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Happiness : unlocking the mysteries of ... Read More

Diener, Ed.(Author).
Biswas-Diener, Robert.(Added Author).

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  • 1 of 1 copy available at Kirtland Community College.

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Location Call Number / Copy Notes Barcode Shelving Location Status Due Date
Kirtland Community College Library BF 575 .H27 D54 2008 30539209 General Collection Available -

Record details

  • ISBN: 1405146613 (hardcover : alk. paper)
  • ISBN: 9781405146616 (hardcover : alk. paper)
  • Physical Description: print
    xiv, 290 p. : ill. ; 24 cm.
  • Publisher: Malden, MA ; Oxford : Blackwell Pub., 2008.

Content descriptions

Bibliography, etc. Note:
Includes bibliographical references (p. 254-277) ... Read More
Formatted Contents Note:
Foreword -- Acknowledgments -- pt. I. ... Read More
Summary, etc.:
Subject: Happiness

Syndetic Solutions - CHOICE_Magazine Review for ISBN Number 1405146613
Happiness : Unlocking the Mysteries of Psychological Wealth
Happiness : Unlocking the Mysteries of Psychological Wealth
by Diener, Ed; Biswas-Diener, Robert
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CHOICE_Magazine Review

Happiness : Unlocking the Mysteries of Psychological Wealth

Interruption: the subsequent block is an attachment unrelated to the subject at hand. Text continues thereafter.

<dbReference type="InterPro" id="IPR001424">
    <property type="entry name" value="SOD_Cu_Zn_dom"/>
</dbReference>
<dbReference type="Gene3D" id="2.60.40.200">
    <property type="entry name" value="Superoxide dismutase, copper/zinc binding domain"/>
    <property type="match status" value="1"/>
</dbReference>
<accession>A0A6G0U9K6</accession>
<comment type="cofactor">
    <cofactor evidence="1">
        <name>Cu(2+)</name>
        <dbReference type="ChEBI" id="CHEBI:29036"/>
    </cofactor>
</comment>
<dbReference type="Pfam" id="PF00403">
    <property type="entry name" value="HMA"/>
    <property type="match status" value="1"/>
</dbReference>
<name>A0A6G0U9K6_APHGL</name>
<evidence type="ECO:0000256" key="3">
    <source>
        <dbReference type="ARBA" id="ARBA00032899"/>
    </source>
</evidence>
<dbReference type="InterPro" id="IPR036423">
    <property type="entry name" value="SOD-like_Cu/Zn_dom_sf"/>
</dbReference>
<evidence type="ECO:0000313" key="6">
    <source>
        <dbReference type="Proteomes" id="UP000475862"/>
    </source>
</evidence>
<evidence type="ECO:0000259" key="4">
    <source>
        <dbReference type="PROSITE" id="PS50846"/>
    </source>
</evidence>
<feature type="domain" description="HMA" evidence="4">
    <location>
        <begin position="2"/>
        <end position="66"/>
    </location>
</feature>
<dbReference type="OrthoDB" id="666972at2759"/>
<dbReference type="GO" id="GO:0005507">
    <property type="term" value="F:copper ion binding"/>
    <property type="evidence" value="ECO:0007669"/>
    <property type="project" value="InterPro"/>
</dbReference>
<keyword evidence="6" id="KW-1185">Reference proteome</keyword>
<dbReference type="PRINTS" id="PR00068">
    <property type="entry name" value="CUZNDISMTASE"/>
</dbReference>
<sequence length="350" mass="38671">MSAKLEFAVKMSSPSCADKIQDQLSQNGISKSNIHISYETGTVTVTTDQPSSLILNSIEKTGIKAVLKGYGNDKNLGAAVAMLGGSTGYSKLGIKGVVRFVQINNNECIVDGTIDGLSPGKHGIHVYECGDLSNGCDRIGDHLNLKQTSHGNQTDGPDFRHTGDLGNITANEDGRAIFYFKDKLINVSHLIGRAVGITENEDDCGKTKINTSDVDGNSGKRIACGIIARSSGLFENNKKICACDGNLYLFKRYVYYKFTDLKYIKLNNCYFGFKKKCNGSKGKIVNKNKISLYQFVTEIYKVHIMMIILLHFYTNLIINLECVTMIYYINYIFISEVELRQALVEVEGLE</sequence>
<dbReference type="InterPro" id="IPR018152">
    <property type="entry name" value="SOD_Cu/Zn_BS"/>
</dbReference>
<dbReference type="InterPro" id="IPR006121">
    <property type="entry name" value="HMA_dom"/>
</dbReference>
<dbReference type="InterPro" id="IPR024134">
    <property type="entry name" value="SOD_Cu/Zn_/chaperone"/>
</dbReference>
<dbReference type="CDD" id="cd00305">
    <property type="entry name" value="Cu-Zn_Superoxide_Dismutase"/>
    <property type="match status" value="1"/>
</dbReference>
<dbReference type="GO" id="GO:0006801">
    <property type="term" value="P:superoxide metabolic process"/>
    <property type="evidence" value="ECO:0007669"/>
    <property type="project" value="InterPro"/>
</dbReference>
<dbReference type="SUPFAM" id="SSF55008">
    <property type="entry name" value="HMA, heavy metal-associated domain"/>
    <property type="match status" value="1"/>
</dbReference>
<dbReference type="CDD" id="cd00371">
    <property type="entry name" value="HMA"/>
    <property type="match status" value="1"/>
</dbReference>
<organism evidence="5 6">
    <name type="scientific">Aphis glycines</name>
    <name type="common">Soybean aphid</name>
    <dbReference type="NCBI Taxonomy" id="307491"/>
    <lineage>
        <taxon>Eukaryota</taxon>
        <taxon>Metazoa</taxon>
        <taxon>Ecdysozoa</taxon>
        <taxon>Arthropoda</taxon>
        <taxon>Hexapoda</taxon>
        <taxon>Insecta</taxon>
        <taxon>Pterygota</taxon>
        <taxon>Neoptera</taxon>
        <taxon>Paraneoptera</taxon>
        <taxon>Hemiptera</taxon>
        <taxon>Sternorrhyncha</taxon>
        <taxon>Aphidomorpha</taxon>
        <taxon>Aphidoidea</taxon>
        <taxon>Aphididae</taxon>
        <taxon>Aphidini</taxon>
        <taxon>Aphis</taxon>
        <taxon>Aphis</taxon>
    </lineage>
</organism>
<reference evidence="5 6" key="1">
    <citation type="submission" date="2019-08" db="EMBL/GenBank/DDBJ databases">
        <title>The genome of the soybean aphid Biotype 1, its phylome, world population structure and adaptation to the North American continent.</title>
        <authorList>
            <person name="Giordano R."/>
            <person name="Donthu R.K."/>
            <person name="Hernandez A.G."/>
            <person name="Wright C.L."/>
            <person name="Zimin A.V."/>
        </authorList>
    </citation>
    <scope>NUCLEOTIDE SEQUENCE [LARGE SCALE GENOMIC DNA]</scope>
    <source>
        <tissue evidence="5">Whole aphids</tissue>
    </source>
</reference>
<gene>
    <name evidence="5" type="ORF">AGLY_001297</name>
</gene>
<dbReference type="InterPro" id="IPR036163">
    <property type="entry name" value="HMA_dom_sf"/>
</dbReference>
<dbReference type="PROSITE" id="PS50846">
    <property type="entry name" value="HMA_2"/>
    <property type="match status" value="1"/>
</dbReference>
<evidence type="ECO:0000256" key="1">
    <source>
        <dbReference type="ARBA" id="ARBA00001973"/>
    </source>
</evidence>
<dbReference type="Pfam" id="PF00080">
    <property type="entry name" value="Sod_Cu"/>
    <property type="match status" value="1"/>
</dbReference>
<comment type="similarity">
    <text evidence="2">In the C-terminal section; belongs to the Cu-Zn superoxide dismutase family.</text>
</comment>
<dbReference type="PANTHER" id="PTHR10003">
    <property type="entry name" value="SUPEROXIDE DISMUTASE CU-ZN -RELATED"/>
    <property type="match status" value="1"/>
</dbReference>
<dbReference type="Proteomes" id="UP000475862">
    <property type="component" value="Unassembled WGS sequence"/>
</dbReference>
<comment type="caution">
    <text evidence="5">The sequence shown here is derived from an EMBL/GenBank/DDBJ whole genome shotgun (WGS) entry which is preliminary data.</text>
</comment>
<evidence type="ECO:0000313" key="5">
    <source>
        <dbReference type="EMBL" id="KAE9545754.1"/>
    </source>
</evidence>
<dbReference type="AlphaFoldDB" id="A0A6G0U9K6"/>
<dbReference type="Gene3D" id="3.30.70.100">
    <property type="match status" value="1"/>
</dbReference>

Copyright American Library Association, used with permission.

Happiness has moved from the fringe to the mainstream of psychological inquiry in a relatively short time. Scholarly articles and books on hedonic well-being abound. Outside the academy, trade books on happiness are a hot commodity too. So, do we really need yet another book on happiness? Yes, absolutely. Diener (Univ. of Illinois, Urbana-Champaign) almost single-handedly developed the rigorous study of subjective well-being, and his son, Biswas-Diener (Center for Applied Positive Psychology, UK), studies happiness around the globe, gathering data in odd, unusual, and unlikely spots. This fine book covers happiness in broader, more comprehensive ways than its academic and popular-press competitors, and it is written in a clear, accessible style that will appeal to lay audiences as well as scholars and professionals. Indeed, this reviewer believes it to be the best of the bunch. Anecdotes often introduce data and theory, and draw readers into seeing how findings can inform their own lives; at the same time the authors are quick to explain that the pursuit of happiness is best treated as a process and not a destination. Advice on enhancing one's own happiness is literature based, not faddish, and ultimately practical. This book has something for everyone. Summing Up: Highly recommended. All readers. D. S. Dunn Moravian College

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